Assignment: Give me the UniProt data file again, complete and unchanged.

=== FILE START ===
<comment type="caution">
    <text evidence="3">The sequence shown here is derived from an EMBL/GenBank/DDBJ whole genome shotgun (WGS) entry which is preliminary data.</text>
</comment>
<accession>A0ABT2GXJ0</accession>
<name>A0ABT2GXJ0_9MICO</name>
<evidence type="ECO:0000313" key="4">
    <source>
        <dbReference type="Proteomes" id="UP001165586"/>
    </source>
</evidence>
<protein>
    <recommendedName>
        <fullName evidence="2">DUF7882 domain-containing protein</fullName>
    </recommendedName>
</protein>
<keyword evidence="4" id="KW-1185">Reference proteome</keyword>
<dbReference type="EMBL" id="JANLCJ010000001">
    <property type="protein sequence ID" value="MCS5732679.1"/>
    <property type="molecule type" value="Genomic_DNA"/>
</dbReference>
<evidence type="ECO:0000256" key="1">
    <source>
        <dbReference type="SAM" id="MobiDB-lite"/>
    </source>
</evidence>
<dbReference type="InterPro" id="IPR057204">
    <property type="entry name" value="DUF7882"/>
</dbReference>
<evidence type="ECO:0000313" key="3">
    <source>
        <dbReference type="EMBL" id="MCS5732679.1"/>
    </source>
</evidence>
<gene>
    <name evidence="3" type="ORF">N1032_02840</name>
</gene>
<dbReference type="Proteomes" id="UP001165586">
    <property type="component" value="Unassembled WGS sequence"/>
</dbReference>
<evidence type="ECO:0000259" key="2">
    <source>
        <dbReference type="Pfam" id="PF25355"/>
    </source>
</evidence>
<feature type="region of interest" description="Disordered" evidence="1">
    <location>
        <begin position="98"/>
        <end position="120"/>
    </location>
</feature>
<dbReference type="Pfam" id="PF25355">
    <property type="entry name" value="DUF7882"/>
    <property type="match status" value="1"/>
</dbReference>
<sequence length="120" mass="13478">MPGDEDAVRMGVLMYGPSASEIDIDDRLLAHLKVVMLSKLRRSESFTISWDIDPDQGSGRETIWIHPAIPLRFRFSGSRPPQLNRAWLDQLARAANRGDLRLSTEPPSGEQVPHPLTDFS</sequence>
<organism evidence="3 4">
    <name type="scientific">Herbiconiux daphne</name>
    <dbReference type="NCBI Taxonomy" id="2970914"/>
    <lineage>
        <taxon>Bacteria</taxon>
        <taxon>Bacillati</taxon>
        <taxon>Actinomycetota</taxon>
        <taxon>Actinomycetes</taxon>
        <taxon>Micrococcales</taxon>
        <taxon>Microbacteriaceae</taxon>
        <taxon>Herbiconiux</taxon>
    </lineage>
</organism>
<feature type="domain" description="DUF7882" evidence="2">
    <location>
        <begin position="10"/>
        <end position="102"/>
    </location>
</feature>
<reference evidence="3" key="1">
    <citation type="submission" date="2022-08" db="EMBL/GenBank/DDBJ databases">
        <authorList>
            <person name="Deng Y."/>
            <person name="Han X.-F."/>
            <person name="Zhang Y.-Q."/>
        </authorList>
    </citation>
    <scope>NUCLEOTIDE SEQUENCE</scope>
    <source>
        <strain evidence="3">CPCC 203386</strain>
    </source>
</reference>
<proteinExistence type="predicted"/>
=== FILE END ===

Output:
<comment type="caution">
    <text evidence="3">The sequence shown here is derived from an EMBL/GenBank/DDBJ whole genome shotgun (WGS) entry which is preliminary data.</text>
</comment>
<accession>A0ABT2GXJ0</accession>
<name>A0ABT2GXJ0_9MICO</name>
<evidence type="ECO:0000313" key="4">
    <source>
        <dbReference type="Proteomes" id="UP001165586"/>
    </source>
</evidence>
<protein>
    <recommendedName>
        <fullName evidence="2">DUF7882 domain-containing protein</fullName>
    </recommendedName>
</protein>
<keyword evidence="4" id="KW-1185">Reference proteome</keyword>
<dbReference type="EMBL" id="JANLCJ010000001">
    <property type="protein sequence ID" value="MCS5732679.1"/>
    <property type="molecule type" value="Genomic_DNA"/>
</dbReference>
<evidence type="ECO:0000256" key="1">
    <source>
        <dbReference type="SAM" id="MobiDB-lite"/>
    </source>
</evidence>
<dbReference type="InterPro" id="IPR057204">
    <property type="entry name" value="DUF7882"/>
</dbReference>
<evidence type="ECO:0000313" key="3">
    <source>
        <dbReference type="EMBL" id="MCS5732679.1"/>
    </source>
</evidence>
<gene>
    <name evidence="3" type="ORF">N1032_02840</name>
</gene>
<dbReference type="Proteomes" id="UP001165586">
    <property type="component" value="Unassembled WGS sequence"/>
</dbReference>
<evidence type="ECO:0000259" key="2">
    <source>
        <dbReference type="Pfam" id="PF25355"/>
    </source>
</evidence>
<feature type="region of interest" description="Disordered" evidence="1">
    <location>
        <begin position="98"/>
        <end position="120"/>
    </location>
</feature>
<dbReference type="Pfam" id="PF25355">
    <property type="entry name" value="DUF7882"/>
    <property type="match status" value="1"/>
</dbReference>
<sequence length="120" mass="13478">MPGDEDAVRMGVLMYGPSASEIDIDDRLLAHLKVVMLSKLRRSESFTISWDIDPDQGSGRETIWIHPAIPLRFRFSGSRPPQLNRAWLDQLARAANRGDLRLSTEPPSGEQVPHPLTDFS</sequence>
<organism evidence="3 4">
    <name type="scientific">Herbiconiux daphne</name>
    <dbReference type="NCBI Taxonomy" id="2970914"/>
    <lineage>
        <taxon>Bacteria</taxon>
        <taxon>Bacillati</taxon>
        <taxon>Actinomycetota</taxon>
        <taxon>Actinomycetes</taxon>
        <taxon>Micrococcales</taxon>
        <taxon>Microbacteriaceae</taxon>
        <taxon>Herbiconiux</taxon>
    </lineage>
</organism>
<feature type="domain" description="DUF7882" evidence="2">
    <location>
        <begin position="10"/>
        <end position="102"/>
    </location>
</feature>
<reference evidence="3" key="1">
    <citation type="submission" date="2022-08" db="EMBL/GenBank/DDBJ databases">
        <authorList>
            <person name="Deng Y."/>
            <person name="Han X.-F."/>
            <person name="Zhang Y.-Q."/>
        </authorList>
    </citation>
    <scope>NUCLEOTIDE SEQUENCE</scope>
    <source>
        <strain evidence="3">CPCC 203386</strain>
    </source>
</reference>
<proteinExistence type="predicted"/>